Dec. 7 (Bloomberg) -- Qantas Airways Ltd., Australia’s biggest carrier, said travel demand in Asia is rising as the company continues talks to establish a new airline based in Singapore or Malaysia.
The growth is helping to limit the impact of stalling travel to traditional international destinations such as Europe, Chief Executive Officer Alan Joyce told a conference in Sydney today.
Qantas wants to start the new airline next year with a base in either Kuala Lumpur or Singapore offering flights from southeast Asia that reach China and Australia. The company may also increase cooperation with Malaysian Airline System Bhd as it tries to drive new passenger growth and turn around A$200 million ($205 million) in annual losses from international operations.
“We’re seeing the rapid rise of emerging markets in Asia,” Joyce said today. “A cornerstone of our international strategy is to tap into the forecast growth in the intra Asia travel sector at the premium end of the market.”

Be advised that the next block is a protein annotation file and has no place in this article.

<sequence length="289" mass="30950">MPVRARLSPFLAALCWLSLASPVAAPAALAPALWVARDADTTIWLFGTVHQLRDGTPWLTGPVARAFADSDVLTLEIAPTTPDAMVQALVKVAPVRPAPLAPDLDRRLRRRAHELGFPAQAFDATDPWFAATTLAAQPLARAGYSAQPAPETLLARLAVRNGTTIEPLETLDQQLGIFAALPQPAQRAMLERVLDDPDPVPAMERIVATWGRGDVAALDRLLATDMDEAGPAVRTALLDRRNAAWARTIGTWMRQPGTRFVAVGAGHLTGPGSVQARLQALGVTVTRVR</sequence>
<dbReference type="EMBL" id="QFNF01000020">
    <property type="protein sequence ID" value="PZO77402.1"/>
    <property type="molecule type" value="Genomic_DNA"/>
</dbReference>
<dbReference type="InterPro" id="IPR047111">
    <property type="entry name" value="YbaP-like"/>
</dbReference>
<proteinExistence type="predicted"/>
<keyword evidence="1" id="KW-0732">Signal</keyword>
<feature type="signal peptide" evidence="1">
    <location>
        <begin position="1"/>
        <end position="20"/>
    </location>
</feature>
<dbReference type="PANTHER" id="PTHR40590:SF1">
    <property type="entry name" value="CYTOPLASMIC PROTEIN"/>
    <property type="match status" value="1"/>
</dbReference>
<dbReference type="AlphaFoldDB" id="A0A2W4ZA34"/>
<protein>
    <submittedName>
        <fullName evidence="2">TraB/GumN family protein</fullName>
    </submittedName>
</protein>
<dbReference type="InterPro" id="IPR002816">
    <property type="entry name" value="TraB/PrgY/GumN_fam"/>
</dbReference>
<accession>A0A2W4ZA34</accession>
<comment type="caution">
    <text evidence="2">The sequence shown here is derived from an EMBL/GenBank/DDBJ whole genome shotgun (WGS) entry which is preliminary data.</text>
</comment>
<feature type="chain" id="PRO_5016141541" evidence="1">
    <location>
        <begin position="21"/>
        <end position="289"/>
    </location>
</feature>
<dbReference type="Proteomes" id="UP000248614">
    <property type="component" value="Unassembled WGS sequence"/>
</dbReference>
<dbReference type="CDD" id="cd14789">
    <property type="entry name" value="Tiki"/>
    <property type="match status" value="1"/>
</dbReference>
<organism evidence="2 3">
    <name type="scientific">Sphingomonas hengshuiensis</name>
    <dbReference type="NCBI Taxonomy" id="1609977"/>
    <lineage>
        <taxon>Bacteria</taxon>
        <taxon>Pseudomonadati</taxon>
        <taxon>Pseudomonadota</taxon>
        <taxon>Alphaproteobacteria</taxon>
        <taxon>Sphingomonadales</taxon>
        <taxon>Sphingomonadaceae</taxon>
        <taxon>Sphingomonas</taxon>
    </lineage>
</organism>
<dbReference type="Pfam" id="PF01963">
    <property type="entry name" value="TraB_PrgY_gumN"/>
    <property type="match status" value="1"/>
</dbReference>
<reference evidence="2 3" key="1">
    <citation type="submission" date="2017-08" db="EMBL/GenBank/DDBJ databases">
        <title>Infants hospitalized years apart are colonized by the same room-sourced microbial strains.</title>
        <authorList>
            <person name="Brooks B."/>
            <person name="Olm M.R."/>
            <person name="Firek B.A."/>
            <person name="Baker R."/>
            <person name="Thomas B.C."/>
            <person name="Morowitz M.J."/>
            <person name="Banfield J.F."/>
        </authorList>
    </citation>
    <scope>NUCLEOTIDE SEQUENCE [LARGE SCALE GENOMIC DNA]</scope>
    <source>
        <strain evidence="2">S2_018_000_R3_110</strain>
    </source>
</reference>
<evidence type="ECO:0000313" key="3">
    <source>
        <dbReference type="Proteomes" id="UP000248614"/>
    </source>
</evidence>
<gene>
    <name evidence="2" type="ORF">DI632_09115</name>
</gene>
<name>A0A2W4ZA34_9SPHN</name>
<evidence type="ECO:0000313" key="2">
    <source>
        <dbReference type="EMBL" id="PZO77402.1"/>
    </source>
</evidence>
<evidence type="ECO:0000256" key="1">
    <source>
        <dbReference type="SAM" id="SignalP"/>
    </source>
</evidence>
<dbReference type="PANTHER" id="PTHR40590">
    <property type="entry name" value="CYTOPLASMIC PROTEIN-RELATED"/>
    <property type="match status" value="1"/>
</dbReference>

Joyce grounded most of his fleet on Oct. 29, ahead of a planned lockout of long-haul pilots, engineers and baggage handlers, who are campaigning for job-security measures in their contracts.
The grounding triggered intervention by the government, which sought an end to the dispute and resumption of negotiations. The nation’s labor regulator is now holding arbitration between Qantas and the three unions after those talks failed.
The company last week forecast first-half profit that beat analyst estimates, saying bookings had rebounded from strikes that forced the Sydney-based company to cancel flights, stranding 80,000 passengers in October. Qantas predicted earnings before tax and items of as much as A$190 million for the six months ending Dec. 31, with the labor dispute costing A$194 million.
--With assistance from Robert Fenner in Melbourne. Editors: Edward Johnson, Iain Wilson
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